Jerry Zgoda missed the entire Kevin Garnett era, but he's back covering the Timberwolves after working the beat for their first four seasons two decades ago. In between, he covered a bit of everything: Gopher men's and women's basketball and NCAA athletics, golf, outdoor recreation, sports media and a little Vikings and Twins.
The Wolves on Tuesday committed about $43 million over the next four years, reaching agreement on new contracts with their own Chase Budinger and Oklahoma City shooting guard Kevin Martin.
In two fell swoops, Flip Saunders went a good way to fulfilling what he called the two biggest needs when took this job:
* Put shooters around Ricky Rubio. The league's worst 3-point shooting team a year ago now has brought back Budinger's corner three threat and added one of the league's most efficient scorers.
* Balance a roster that now has what Flip considers six point guards after draft night.
Finally, the Wolves have a legitimately size NBA shooting guard. If you don't believe me, check out the photo of Luke Ridnour trying to guard Martin that accompanies the news story for Wednesday's paper.
You can find that story here. There's reaction from both players when I reached them in San Diego and Ohio today.
Some quick thoughts on Tuesday's happenings:
* If you doubt whether Rick Adelman will be back this season, his influence in the wooing process with both players sugguests he's planning on being here for a least while longer.
Both players said they kept in contact with Adelman throughout the process.
* Why Martin?
One of the Wolves' top three targets went off the board Tuesday afternoon when the Clippers made a three-way deal to obtain J.J. Redick in a sign-and-trade with Milwaukee.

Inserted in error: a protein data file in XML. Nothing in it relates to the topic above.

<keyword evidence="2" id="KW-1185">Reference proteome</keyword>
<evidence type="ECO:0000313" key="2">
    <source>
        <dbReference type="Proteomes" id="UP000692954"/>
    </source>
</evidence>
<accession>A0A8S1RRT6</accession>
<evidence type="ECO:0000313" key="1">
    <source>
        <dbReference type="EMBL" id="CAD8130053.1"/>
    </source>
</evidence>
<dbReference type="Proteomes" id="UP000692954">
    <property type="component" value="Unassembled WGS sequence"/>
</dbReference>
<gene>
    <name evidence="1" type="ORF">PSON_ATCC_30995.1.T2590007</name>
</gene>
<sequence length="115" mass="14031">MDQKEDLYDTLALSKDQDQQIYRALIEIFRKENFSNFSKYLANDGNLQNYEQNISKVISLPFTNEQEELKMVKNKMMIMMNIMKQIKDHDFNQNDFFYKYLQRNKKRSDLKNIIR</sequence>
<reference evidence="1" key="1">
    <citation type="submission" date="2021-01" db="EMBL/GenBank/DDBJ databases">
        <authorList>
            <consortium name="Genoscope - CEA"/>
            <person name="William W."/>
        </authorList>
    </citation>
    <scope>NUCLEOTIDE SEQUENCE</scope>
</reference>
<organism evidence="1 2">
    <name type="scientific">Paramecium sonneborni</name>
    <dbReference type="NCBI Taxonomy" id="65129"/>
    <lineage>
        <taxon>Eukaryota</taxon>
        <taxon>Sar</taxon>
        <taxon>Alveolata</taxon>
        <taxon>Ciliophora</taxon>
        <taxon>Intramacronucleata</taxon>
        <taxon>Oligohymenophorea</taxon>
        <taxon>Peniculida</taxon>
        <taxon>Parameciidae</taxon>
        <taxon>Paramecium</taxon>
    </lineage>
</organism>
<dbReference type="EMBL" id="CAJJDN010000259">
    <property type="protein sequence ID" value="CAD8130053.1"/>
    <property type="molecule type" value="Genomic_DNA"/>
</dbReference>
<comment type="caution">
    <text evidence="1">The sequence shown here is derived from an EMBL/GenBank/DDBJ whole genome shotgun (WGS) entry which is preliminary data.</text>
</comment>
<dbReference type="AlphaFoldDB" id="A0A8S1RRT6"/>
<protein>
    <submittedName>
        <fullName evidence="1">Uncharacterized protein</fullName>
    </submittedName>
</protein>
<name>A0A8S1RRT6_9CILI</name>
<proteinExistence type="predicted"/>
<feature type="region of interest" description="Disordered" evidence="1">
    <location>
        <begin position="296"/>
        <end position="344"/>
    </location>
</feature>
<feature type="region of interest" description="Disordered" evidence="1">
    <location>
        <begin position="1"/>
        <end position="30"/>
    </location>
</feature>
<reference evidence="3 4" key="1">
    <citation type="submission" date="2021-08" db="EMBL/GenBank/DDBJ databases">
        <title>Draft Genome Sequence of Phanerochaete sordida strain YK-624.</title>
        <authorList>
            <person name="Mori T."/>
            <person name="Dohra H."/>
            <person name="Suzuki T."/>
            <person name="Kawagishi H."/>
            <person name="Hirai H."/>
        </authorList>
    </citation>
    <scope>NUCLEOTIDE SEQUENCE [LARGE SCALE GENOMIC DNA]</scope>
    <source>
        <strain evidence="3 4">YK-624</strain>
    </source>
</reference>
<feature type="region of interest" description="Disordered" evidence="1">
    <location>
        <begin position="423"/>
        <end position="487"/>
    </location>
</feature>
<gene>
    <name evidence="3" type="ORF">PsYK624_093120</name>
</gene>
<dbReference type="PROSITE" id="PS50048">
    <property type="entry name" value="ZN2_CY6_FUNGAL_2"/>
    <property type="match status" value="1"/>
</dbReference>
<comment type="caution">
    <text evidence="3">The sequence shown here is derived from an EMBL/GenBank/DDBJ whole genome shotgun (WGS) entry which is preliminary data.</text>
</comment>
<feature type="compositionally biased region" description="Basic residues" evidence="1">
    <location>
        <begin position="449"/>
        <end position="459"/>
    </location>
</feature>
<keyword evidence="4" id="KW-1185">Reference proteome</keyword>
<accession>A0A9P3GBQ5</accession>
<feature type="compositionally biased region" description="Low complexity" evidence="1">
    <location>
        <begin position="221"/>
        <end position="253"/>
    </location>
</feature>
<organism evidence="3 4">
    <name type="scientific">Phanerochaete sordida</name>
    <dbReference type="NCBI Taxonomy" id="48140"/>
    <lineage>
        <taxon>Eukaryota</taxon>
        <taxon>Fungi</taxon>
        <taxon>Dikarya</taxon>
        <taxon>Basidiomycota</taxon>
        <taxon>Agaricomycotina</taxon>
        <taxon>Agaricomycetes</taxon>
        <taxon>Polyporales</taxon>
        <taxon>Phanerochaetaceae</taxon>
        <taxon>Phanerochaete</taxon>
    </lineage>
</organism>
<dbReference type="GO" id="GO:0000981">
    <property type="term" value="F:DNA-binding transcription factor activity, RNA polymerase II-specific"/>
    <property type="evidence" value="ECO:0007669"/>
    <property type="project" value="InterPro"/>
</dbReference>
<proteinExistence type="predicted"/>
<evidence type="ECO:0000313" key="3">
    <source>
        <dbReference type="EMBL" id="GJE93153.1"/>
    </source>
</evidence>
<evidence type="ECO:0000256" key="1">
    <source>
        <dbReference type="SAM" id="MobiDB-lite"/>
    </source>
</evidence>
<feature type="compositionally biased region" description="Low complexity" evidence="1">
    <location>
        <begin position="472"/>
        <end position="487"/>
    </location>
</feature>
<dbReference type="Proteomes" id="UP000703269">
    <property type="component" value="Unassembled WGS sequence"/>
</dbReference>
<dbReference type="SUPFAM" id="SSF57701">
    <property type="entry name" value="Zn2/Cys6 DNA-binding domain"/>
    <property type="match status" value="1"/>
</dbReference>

From there, the Wolves appear to simply have chosen Martin over O.J. Mayo despite Mayo's youth (25) and better defense, probably for a couple reasons: Adelman's history with Martin in Sacramento and Houston likely put Martin on the top of his list from the start and teams do exhaustive research on stuff like this and maybe had doubts about why both Memphis and Dallas gave up on Mayo for virtually nothing in return.
Near as I can tell the money specifics on the deals: Budinger's three-year, closer to $15 million than $16 million reported nationally, with a player option for the third year. Martin's four years, almost $28 million.
* The Wolves significantly upgraded their shooting and scoring, but with Budinger and Martin on the wing they now look defensively suscept, right?
Yes, but don't think they're done making moves yet. They still probably will have the $2.6 million "room" exception to add a player and still likely will trade either Ridnour or J.J. Barea to balance the roster further from the point guard spot and perhaps rid themselves of a $4 million-plus salary.
Here's what could happen: Root for anyone but Dallas to win the Dwight Howard sweepstakes. If the Mavs don't get the big guy, Mark Cuban just might take J.J. Barea and his nearly $5 million salary back for only a draft pick or two.